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UUP backs calls for new £100m royal yacht

Published 11/10/2016

The previous Royal Yacht Britannia was decommissioned in 1997
The previous Royal Yacht Britannia was decommissioned in 1997
The 60th anniversary of the launch of Royal Yacht Britannia has been marked with a ceremony on board the boat

A new royal yacht would showcase the best of British, the Ulster Unionist Party has said.

More than 100 Tory MPs have backed a campaign calling for the Government to set up a panel to examine the case for a new vessel, which they believe could be a key part of the post-Brexit future.  A replacement is expected to cost £100million.

Suggestions from the group include using the UK's overseas aid budget to help run it, with MPs also hearing a call for each Whitehall department to contribute.

Speaking at a Westminster Hall debate on Tuesday afternoon Ulster Unionist MP Danny Kinahan said: "The Royal Family is one of the United Kingdom’s greatest assets. Our ability to punch above our weight on the world stage is in many ways attributable to the steadfast and tireless work of our Queen.

"A new Royal Yacht would bolster our diplomatic efforts at a crucial time, as we enter the choppy waters of Brexit negotiations and work to build trade deals with countries around the globe. Such an endeavour would symbolise all that is good about the United Kingdom and its industry.

"Imagine a new vessel constructed in our very own shipyard in Belfast. I cannot think of a better way to showcase the skills of one of Northern Ireland’s most famous industries.

"Obviously, we would need to diligently explore the most achievable and cost-effective funding options but in this time of uncertainty, we must believe in the strength, skills and talent of our great country."

Tory former defence minister Andrew Murrison joked: "Whichever model we choose can we make sure it is tasteful and not a gin palace, and not a Philip Green-type vessel?"

He warned against the Royal Navy having to pick up the full costs.

Replying to a parliamentary debate, Mr Garnier said there are "hard facts which stand in the way of a new yacht" - including the likely £120 million cost and the need to fund its operation and maintenance.

The Queen and Duke of Edinburgh on the Royal Yacht Britannia's barge during the Diamond Jubilee river pageant
The Queen and Duke of Edinburgh on the Royal Yacht Britannia's barge during the Diamond Jubilee river pageant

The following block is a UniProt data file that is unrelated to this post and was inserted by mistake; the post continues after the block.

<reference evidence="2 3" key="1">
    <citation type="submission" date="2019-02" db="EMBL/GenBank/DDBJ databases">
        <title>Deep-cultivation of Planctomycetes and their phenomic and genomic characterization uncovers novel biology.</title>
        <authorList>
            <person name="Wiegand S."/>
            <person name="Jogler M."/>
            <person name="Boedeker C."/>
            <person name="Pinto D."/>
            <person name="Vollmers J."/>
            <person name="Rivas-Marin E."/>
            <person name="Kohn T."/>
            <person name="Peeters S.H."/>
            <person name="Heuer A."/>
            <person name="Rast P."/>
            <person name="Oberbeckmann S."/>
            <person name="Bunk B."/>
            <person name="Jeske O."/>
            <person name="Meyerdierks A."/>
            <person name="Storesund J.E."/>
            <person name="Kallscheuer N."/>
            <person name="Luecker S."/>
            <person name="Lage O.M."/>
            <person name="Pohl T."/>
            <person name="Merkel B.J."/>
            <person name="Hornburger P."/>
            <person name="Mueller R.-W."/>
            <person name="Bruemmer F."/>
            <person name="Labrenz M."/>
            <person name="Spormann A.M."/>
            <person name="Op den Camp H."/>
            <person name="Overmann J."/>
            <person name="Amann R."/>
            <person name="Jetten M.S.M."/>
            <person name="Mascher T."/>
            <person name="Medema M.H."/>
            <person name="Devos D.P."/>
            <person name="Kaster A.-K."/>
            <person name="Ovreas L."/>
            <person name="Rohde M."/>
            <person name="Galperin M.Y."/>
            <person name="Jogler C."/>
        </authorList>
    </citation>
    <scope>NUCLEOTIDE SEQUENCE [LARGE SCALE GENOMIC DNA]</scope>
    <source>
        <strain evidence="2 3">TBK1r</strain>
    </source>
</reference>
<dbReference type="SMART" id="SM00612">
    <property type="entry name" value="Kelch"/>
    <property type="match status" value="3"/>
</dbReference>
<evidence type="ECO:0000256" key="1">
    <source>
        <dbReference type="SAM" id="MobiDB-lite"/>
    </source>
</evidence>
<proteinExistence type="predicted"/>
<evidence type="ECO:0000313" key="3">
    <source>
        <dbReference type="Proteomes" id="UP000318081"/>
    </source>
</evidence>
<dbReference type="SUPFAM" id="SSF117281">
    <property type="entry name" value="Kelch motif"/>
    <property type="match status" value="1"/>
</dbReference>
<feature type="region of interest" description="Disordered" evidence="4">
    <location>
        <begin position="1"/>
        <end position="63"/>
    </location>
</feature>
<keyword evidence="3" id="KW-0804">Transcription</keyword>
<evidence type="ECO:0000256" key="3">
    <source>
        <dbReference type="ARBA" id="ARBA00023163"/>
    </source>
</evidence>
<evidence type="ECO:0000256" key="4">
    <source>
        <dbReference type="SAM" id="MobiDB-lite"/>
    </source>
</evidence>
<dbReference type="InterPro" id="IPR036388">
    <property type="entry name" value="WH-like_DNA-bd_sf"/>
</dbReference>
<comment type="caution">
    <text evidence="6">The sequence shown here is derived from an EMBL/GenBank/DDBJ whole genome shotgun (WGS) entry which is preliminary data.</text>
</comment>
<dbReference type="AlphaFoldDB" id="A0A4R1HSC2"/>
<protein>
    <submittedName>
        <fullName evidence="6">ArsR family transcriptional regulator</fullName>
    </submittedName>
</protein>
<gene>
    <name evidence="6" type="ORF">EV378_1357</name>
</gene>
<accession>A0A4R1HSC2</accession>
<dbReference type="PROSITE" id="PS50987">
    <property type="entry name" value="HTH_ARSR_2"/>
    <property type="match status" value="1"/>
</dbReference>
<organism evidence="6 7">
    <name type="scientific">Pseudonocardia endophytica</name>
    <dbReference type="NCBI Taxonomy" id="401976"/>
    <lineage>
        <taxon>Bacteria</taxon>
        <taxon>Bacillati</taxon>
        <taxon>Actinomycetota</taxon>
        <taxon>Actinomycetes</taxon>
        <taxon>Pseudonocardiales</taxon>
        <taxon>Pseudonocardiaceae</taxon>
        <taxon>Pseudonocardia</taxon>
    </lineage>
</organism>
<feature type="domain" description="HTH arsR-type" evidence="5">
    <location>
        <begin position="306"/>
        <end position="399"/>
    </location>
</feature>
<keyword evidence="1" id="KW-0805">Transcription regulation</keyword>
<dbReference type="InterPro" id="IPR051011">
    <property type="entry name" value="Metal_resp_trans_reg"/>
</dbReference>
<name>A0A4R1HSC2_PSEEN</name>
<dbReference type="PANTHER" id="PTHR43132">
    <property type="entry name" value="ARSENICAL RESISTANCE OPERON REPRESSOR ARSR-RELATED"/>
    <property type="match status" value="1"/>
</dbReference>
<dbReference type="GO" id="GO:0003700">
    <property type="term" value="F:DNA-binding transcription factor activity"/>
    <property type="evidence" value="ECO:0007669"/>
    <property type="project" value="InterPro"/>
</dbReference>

Mr Garnier went on: "We haven't seen a business proposal, we haven't seen a cost benefit analysis and so to a certain extent this debate is hypothetical.

"The international development budget is something which I think is separate from this particular discussion. We're talking about trade, not international development, so it is slightly different."

He added to Tory former minister Sir Gerald Howarth: "If you can come forward with a business proposal, I think we'd all be very keen to see it.

"No-one is trying to stop you bringing one forward."

Mr Garnier also told MPs: "We have to be clear the Government has no plans and has had no plans to commission a new royal yacht, and as such it is very, very unlikely indeed that the Government will use taxpayers' money to fund a royal commission or an investigation into whether we could commission a new royal yacht."

Opening the Westminster Hall debate, Tory Jake Berry argued there are many ideas about how to commission a new royal yacht with no upfront cost to taxpayers.

The Rossendale and Darwen MP said of a new yacht: "It should be a shop window for what is best about British ship building."

SNP MP Deidre Brock (Edinburgh North and Leith) said: "This is just a wistful throwback to the days of the Raj."

The Government has ruled out plans for a new royal yacht and insisted it is "very, very unlikely" taxpayers' cash will be used to investigate privately-backed proposals.

International Trade Minister Mark Garnier said he would be "very keen" to see a business plan for a new royal yacht Britannia from MPs.

But he made it clear the Government has "no plans and has had no plans" to commission a replacement for the existing Britannia, which was taken out of service in 1997 and is now a popular tourist attraction in Leith, Edinburgh.

He also rejected the suggestion that the existing Britannia could be recommissioned, adding: "Clearly it's well past its active life."

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